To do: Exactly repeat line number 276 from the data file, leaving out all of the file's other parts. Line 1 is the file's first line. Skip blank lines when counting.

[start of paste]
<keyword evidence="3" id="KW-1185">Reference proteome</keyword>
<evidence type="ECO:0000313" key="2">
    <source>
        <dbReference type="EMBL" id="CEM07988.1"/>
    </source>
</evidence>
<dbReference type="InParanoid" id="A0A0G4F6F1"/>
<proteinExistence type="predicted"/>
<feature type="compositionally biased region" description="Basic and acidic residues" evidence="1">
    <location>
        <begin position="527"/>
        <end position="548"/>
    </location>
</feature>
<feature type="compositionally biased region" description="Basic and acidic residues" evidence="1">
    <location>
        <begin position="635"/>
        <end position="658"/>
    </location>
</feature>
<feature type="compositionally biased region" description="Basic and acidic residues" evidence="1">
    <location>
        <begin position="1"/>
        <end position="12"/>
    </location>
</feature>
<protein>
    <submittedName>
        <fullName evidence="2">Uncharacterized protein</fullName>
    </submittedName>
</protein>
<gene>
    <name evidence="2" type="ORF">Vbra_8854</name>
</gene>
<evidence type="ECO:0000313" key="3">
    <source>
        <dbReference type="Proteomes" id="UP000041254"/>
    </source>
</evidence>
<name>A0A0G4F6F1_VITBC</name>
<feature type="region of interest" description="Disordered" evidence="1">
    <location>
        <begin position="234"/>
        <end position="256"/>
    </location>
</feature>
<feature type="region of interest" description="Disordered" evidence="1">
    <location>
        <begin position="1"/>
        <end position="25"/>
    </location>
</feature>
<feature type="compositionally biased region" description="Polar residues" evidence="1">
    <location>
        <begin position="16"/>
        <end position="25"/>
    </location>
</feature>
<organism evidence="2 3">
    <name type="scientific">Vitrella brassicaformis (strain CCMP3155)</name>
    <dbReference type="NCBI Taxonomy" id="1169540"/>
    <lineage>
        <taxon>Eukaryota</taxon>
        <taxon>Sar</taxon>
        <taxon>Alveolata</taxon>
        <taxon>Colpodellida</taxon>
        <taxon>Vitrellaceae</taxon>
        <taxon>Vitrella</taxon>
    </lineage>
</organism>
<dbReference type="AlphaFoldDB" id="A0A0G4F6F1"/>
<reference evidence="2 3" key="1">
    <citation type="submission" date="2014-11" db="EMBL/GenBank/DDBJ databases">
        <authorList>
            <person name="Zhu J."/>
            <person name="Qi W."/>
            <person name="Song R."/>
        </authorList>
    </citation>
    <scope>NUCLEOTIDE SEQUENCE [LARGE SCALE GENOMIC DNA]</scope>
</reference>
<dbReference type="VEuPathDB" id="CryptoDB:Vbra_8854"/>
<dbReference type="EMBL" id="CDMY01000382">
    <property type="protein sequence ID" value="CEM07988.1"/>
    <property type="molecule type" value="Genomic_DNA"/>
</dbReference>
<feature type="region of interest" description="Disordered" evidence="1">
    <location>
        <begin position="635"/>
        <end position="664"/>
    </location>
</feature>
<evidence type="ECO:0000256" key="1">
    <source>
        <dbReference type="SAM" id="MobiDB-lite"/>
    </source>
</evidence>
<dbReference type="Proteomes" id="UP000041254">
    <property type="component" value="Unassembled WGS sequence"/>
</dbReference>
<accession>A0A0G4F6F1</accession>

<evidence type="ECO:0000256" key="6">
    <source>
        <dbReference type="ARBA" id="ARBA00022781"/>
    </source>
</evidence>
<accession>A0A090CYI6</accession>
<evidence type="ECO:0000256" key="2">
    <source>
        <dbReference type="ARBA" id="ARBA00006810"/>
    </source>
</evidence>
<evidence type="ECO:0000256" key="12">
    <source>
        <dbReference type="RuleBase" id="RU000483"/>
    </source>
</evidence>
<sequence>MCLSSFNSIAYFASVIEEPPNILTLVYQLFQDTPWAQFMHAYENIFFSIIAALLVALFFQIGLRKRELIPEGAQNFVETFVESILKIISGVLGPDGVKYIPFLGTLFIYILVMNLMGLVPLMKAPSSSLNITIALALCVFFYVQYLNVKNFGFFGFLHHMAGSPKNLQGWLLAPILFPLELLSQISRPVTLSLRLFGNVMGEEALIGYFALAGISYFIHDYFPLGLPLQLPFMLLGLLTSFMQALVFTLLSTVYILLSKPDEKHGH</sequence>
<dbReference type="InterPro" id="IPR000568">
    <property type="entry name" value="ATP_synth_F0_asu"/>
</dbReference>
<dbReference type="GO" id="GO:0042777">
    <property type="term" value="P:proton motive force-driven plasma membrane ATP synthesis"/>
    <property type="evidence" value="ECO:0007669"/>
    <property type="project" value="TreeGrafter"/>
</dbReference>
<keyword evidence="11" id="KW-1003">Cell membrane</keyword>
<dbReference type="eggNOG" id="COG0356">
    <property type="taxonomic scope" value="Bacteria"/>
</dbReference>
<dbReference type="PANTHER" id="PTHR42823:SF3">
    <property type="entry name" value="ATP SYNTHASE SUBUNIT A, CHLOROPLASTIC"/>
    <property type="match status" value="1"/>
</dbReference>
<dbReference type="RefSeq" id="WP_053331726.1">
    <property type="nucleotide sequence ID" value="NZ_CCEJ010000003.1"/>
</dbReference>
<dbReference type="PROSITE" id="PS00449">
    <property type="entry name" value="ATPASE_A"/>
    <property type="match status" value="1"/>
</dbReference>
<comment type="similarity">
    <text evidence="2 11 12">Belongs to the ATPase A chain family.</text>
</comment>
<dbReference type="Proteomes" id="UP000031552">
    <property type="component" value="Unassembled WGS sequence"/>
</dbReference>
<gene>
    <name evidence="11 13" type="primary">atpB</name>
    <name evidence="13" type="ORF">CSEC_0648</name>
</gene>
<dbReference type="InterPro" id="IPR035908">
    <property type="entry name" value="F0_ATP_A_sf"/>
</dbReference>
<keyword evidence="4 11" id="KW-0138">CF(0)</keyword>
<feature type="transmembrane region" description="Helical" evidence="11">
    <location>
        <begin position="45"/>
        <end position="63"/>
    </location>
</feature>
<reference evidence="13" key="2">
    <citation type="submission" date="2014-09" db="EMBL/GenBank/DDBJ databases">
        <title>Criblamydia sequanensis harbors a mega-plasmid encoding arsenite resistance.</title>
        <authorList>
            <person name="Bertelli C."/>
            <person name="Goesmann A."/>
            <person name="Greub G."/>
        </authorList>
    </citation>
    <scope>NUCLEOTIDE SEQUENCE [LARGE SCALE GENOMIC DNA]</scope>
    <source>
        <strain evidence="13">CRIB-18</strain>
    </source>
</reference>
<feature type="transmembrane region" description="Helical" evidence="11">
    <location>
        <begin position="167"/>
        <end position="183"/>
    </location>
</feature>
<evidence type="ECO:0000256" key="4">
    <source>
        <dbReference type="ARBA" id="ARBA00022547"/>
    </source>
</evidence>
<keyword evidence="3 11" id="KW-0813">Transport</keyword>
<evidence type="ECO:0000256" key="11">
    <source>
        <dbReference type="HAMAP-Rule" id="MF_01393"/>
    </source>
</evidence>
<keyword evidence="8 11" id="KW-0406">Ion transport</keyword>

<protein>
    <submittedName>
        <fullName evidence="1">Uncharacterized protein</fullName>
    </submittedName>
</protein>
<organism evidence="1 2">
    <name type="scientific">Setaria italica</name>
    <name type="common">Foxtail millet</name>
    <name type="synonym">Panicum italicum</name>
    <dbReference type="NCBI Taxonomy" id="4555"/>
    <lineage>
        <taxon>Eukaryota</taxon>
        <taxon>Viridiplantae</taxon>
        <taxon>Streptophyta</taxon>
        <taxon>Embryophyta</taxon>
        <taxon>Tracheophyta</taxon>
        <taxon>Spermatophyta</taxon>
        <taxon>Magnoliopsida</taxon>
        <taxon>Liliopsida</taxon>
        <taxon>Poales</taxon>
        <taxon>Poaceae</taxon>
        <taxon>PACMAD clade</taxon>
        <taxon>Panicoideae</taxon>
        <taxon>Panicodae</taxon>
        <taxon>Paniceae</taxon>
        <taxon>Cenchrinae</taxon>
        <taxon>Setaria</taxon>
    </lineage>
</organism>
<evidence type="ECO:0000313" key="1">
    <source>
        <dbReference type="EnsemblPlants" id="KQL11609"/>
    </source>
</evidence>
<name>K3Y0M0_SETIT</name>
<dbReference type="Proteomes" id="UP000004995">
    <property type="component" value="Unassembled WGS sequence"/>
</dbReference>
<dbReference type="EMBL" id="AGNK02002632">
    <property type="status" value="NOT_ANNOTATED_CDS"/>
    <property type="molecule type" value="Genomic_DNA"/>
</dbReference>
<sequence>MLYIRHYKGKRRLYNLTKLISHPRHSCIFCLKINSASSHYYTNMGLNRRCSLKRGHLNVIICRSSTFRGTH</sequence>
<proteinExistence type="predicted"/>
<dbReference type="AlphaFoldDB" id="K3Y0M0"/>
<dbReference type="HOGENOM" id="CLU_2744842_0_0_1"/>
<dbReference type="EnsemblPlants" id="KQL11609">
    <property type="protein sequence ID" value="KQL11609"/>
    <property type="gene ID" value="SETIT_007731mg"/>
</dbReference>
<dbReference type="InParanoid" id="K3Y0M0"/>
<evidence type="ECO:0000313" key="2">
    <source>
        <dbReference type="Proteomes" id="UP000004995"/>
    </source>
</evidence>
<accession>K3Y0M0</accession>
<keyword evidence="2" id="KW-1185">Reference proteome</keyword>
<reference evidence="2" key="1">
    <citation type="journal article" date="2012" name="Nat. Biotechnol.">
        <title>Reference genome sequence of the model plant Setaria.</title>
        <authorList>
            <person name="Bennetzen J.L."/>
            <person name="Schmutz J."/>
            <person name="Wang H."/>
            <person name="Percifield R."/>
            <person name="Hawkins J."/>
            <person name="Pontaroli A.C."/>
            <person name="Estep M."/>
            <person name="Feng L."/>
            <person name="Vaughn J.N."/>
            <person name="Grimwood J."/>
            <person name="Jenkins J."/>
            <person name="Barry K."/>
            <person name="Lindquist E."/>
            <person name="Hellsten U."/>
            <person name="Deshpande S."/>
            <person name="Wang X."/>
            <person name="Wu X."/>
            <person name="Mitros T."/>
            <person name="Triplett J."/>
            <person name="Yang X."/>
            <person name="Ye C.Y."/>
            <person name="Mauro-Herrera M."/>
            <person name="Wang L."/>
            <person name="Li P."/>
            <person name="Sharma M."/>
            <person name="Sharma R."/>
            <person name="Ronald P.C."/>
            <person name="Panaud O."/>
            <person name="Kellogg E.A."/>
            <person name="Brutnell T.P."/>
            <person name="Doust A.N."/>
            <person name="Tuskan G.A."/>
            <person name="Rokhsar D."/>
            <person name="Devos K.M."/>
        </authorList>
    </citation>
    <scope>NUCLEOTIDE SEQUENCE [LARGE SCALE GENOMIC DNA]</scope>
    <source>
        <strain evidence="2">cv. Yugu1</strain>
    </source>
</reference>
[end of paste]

            <person name="Ye C.Y."/>